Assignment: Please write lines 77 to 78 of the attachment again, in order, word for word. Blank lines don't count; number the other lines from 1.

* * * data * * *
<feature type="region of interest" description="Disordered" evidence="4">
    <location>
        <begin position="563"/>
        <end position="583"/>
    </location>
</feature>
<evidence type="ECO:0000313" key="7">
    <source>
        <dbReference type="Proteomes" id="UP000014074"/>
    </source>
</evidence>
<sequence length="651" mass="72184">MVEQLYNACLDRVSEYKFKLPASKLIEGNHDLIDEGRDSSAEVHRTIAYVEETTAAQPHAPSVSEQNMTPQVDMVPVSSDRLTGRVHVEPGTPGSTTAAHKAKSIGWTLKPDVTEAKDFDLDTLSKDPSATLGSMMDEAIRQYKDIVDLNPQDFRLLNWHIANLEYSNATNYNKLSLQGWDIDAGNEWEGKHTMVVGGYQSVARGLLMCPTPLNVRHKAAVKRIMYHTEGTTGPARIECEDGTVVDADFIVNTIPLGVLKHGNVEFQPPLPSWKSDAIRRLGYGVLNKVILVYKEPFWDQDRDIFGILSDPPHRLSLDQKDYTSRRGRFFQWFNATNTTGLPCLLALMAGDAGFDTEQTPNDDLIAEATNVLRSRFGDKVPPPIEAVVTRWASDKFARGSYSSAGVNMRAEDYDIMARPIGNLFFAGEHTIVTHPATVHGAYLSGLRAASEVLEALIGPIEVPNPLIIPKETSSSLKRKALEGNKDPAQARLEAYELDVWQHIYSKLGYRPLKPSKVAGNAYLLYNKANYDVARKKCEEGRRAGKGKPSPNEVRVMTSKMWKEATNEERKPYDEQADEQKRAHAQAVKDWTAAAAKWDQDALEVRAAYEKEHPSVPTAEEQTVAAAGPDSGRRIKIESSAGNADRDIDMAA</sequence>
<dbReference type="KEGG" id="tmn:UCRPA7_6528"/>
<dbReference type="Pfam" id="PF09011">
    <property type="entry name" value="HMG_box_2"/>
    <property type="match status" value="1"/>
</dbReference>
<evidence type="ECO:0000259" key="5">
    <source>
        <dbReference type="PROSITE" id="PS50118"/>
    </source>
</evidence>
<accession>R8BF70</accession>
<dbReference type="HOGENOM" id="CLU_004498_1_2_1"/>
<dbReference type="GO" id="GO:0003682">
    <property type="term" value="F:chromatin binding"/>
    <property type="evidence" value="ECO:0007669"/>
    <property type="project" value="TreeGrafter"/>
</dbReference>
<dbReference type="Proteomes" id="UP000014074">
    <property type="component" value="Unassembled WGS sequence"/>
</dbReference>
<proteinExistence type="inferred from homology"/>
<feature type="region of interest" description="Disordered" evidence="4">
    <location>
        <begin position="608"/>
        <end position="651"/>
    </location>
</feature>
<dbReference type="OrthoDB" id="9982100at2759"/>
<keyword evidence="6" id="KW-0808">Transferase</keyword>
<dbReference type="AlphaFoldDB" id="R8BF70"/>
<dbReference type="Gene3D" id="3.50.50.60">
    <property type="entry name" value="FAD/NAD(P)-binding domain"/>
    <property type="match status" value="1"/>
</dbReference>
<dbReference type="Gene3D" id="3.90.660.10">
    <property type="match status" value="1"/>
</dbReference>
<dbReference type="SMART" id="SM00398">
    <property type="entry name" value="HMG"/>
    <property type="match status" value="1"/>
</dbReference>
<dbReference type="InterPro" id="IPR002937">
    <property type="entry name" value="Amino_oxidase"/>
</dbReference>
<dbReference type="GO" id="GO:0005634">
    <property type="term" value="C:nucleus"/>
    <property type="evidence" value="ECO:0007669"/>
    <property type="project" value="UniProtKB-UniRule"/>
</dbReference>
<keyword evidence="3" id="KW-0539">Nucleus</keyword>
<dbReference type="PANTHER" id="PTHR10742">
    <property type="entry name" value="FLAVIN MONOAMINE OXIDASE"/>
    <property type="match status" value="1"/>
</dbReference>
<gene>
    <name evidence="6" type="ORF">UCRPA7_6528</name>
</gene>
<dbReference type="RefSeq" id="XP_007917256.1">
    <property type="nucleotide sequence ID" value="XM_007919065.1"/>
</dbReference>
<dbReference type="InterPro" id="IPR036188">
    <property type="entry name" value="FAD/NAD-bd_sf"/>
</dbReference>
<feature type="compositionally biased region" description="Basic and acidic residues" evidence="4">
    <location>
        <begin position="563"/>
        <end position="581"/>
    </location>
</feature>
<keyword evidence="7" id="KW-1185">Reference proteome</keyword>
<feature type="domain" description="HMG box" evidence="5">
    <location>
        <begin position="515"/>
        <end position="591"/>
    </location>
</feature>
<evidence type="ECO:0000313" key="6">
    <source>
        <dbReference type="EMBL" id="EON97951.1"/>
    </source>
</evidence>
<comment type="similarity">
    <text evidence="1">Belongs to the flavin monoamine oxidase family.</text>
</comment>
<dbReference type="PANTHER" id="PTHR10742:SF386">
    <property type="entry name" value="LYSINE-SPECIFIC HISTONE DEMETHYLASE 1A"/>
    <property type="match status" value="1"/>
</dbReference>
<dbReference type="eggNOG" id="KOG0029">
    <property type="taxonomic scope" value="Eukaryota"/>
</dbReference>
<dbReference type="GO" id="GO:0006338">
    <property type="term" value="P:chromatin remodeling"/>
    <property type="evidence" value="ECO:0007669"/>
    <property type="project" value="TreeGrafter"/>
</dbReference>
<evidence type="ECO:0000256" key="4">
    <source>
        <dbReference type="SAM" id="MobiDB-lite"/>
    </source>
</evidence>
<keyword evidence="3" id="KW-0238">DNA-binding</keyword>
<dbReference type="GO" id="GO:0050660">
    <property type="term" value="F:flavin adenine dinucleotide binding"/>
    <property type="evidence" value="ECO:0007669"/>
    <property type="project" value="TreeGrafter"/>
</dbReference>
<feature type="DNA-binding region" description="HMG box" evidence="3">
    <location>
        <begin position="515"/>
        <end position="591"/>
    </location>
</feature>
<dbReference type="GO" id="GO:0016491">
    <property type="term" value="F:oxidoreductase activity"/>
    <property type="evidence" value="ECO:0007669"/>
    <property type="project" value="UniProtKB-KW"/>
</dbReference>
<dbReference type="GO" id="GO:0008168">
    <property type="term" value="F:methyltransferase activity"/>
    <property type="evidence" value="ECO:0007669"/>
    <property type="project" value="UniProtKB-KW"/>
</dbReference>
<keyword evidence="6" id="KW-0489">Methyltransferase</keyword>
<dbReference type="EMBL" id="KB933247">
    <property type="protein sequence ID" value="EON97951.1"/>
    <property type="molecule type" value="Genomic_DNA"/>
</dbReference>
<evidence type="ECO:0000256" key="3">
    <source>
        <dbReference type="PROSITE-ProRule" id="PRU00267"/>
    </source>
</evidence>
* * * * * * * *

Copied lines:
    <location>
        <begin position="563"/>